Y.E. Yang, who won the 2009 PGA Championship by being the first player ever to win a professional tournament that was led by Tiger Woods going into the final round, is an extraordinarily skilled golfer who yesterday posted a score on the back nine of the U.S. Open that would have been satisfactory to none outside the mass of foozlers who suffer the indignities of the game at every opportunity and find contentment in keeping their stroke total under three digits.
Despite his travails, particularly while making every manner of poor pitch, chip, and bump shot while criss-crossing the 14th green in the course of posting a triple bogey, Mr. Yang maintained an admirably stoic demeanor. He shouted no vulgarities; he slammed no clubhead to the turf; he distributed no blame to his caddie, to any photographers, or to the Creator who essentially designed the Pebble Beach Golf Links. For this Mr. Yang deserves our praise and admiration.
Wodehouse’s pontificator on all golfing matters, The Oldest Member, might have gone so far as to argue that Mr. Yang could have brought his game under control in time to keep his score above the cutting line yesterday if he had relinquished his control over his emotions when adversity first was encountered. As the O.M. said in Chester Forgets Himself:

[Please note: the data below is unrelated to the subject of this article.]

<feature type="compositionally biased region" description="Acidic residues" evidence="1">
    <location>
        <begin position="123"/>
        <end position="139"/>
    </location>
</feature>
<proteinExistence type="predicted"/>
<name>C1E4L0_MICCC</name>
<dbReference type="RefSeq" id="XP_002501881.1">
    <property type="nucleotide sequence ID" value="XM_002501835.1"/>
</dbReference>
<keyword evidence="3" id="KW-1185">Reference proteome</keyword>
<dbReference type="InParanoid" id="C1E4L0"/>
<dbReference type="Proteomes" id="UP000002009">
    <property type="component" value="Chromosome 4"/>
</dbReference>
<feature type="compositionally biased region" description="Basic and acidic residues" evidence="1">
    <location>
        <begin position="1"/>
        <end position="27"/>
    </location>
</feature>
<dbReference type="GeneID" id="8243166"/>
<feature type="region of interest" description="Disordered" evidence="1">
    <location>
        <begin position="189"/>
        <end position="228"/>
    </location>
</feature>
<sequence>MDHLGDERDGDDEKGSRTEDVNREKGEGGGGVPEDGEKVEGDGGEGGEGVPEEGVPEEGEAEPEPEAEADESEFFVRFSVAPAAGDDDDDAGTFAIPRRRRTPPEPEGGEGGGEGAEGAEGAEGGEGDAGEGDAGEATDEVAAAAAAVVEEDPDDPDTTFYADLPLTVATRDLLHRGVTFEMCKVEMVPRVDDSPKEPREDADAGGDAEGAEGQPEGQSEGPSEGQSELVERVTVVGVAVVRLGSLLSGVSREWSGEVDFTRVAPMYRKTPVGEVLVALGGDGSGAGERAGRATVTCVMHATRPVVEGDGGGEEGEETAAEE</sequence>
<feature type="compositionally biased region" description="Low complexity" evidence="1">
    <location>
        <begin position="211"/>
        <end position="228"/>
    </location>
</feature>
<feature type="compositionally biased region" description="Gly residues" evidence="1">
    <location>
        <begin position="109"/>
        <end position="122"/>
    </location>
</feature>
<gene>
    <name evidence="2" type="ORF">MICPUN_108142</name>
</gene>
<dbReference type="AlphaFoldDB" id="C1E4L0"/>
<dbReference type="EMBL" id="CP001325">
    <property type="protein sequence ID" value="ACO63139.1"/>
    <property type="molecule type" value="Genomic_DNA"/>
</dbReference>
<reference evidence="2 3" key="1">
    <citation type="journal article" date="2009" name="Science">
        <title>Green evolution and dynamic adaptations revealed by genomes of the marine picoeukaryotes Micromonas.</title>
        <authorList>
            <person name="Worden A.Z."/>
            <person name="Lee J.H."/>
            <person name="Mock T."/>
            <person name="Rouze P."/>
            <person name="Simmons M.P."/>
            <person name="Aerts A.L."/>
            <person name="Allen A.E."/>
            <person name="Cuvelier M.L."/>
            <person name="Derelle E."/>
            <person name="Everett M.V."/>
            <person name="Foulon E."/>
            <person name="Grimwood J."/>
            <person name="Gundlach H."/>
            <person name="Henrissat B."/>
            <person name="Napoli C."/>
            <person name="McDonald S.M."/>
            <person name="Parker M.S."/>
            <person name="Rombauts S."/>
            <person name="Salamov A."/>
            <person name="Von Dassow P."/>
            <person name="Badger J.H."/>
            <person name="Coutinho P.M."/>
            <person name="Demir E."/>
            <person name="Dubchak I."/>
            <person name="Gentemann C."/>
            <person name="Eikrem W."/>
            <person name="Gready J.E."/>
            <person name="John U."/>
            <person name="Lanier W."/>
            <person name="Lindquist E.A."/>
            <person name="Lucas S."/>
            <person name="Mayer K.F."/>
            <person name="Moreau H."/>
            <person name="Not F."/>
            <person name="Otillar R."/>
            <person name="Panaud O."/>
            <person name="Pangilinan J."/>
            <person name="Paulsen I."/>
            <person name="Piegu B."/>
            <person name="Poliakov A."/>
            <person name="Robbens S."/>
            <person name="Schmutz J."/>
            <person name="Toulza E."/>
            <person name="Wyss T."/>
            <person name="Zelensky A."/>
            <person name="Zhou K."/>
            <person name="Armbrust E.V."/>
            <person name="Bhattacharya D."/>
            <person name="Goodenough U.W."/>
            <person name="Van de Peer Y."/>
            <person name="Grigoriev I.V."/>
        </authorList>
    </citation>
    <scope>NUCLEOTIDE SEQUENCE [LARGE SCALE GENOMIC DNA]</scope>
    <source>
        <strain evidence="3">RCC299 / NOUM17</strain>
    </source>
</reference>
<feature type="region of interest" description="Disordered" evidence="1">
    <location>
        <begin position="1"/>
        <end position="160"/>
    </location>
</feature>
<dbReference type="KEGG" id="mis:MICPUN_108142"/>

I have made a close study of the game since the days of the feather ball, and I am firmly convinced that to refrain entirely from oaths during a round is almost equivalent to giving away three bisques. There are certain occasions when an oath seems to be so imperatively demanded that the strain of keeping it in must inevitably affect the ganglions or nerve-centres in such a manner as to diminish the steadiness of the swing.
I myself would not go as far as to advise Mr. Yang to start emulating Tommy Bolt, for Y.E.’s maintenance of an even strain serves us all well as an example of grace under pressure. Instead I offer this bit of solace, from The Heel of Achilles:
And so (concluded the Oldest Member) you see that in golf there is no such thing as a soft snap. You can never be certain of the finest player. Anything may happen to the greatest expert at any stage of the game. In a recent competition George Duncan took eleven shots over a hole which eighteen-handicap men generally do in five.
Update: Chin up, Dustin Johnson. You and Y.E. should have a pint together in St. Andrews next month.